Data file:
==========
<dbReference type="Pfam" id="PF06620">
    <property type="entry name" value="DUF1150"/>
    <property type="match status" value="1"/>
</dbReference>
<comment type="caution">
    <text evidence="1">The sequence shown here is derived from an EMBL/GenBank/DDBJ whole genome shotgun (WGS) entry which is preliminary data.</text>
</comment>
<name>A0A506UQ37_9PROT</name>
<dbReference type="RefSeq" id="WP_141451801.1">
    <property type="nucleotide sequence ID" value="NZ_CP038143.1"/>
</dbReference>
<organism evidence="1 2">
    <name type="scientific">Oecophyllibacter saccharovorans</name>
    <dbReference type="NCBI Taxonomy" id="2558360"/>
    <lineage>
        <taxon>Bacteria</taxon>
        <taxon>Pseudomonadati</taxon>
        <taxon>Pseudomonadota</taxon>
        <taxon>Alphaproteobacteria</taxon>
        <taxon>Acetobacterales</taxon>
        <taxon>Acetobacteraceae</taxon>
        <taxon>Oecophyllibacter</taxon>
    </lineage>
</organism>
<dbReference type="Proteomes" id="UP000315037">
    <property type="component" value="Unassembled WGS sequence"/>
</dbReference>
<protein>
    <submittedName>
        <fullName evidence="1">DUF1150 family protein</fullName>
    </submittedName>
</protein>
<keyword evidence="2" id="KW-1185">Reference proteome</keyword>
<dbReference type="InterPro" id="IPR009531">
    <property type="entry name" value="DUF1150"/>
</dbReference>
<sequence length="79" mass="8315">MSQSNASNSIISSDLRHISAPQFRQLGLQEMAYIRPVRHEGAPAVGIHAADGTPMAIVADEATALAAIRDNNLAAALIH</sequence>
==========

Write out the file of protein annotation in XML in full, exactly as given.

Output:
<dbReference type="Pfam" id="PF06620">
    <property type="entry name" value="DUF1150"/>
    <property type="match status" value="1"/>
</dbReference>
<comment type="caution">
    <text evidence="1">The sequence shown here is derived from an EMBL/GenBank/DDBJ whole genome shotgun (WGS) entry which is preliminary data.</text>
</comment>
<name>A0A506UQ37_9PROT</name>
<dbReference type="RefSeq" id="WP_141451801.1">
    <property type="nucleotide sequence ID" value="NZ_CP038143.1"/>
</dbReference>
<organism evidence="1 2">
    <name type="scientific">Oecophyllibacter saccharovorans</name>
    <dbReference type="NCBI Taxonomy" id="2558360"/>
    <lineage>
        <taxon>Bacteria</taxon>
        <taxon>Pseudomonadati</taxon>
        <taxon>Pseudomonadota</taxon>
        <taxon>Alphaproteobacteria</taxon>
        <taxon>Acetobacterales</taxon>
        <taxon>Acetobacteraceae</taxon>
        <taxon>Oecophyllibacter</taxon>
    </lineage>
</organism>
<dbReference type="Proteomes" id="UP000315037">
    <property type="component" value="Unassembled WGS sequence"/>
</dbReference>
<protein>
    <submittedName>
        <fullName evidence="1">DUF1150 family protein</fullName>
    </submittedName>
</protein>
<keyword evidence="2" id="KW-1185">Reference proteome</keyword>
<dbReference type="InterPro" id="IPR009531">
    <property type="entry name" value="DUF1150"/>
</dbReference>
<sequence length="79" mass="8315">MSQSNASNSIISSDLRHISAPQFRQLGLQEMAYIRPVRHEGAPAVGIHAADGTPMAIVADEATALAAIRDNNLAAALIH</sequence>